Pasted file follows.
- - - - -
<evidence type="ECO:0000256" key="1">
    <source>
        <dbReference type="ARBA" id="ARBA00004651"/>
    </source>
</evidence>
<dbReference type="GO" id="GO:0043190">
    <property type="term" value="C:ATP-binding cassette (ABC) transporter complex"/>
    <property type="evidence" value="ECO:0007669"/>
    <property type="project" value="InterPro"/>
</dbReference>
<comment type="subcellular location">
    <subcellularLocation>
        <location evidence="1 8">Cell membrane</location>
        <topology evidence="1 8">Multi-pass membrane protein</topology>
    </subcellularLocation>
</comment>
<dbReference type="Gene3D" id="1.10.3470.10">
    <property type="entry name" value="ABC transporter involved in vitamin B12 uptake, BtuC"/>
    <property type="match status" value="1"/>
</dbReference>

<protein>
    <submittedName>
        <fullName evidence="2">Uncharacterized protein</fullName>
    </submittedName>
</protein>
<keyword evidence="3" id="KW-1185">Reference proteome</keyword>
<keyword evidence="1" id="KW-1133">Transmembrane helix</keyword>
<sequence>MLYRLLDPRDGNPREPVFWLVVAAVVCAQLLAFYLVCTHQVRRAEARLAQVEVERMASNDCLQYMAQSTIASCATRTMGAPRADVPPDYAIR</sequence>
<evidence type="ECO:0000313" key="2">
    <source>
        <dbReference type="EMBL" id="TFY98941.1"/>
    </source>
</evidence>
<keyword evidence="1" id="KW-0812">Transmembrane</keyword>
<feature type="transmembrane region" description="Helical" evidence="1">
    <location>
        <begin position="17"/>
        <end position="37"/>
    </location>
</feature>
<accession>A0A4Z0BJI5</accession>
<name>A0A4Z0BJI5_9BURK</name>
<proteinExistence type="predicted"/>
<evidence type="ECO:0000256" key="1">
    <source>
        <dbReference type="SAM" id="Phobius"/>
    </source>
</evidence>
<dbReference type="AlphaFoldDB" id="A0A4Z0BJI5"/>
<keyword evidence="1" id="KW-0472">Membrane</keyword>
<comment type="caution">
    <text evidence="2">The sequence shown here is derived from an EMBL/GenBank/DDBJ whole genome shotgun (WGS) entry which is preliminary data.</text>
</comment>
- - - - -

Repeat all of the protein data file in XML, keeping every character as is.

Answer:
<evidence type="ECO:0000256" key="1">
    <source>
        <dbReference type="ARBA" id="ARBA00004651"/>
    </source>
</evidence>
<dbReference type="GO" id="GO:0043190">
    <property type="term" value="C:ATP-binding cassette (ABC) transporter complex"/>
    <property type="evidence" value="ECO:0007669"/>
    <property type="project" value="InterPro"/>
</dbReference>
<comment type="subcellular location">
    <subcellularLocation>
        <location evidence="1 8">Cell membrane</location>
        <topology evidence="1 8">Multi-pass membrane protein</topology>
    </subcellularLocation>
</comment>
<dbReference type="Gene3D" id="1.10.3470.10">
    <property type="entry name" value="ABC transporter involved in vitamin B12 uptake, BtuC"/>
    <property type="match status" value="1"/>
</dbReference>

<protein>
    <submittedName>
        <fullName evidence="2">Uncharacterized protein</fullName>
    </submittedName>
</protein>
<keyword evidence="3" id="KW-1185">Reference proteome</keyword>
<keyword evidence="1" id="KW-1133">Transmembrane helix</keyword>
<sequence>MLYRLLDPRDGNPREPVFWLVVAAVVCAQLLAFYLVCTHQVRRAEARLAQVEVERMASNDCLQYMAQSTIASCATRTMGAPRADVPPDYAIR</sequence>
<evidence type="ECO:0000313" key="2">
    <source>
        <dbReference type="EMBL" id="TFY98941.1"/>
    </source>
</evidence>
<keyword evidence="1" id="KW-0812">Transmembrane</keyword>
<feature type="transmembrane region" description="Helical" evidence="1">
    <location>
        <begin position="17"/>
        <end position="37"/>
    </location>
</feature>
<accession>A0A4Z0BJI5</accession>
<name>A0A4Z0BJI5_9BURK</name>
<proteinExistence type="predicted"/>
<evidence type="ECO:0000256" key="1">
    <source>
        <dbReference type="SAM" id="Phobius"/>
    </source>
</evidence>
<dbReference type="AlphaFoldDB" id="A0A4Z0BJI5"/>
<keyword evidence="1" id="KW-0472">Membrane</keyword>
<comment type="caution">
    <text evidence="2">The sequence shown here is derived from an EMBL/GenBank/DDBJ whole genome shotgun (WGS) entry which is preliminary data.</text>
</comment>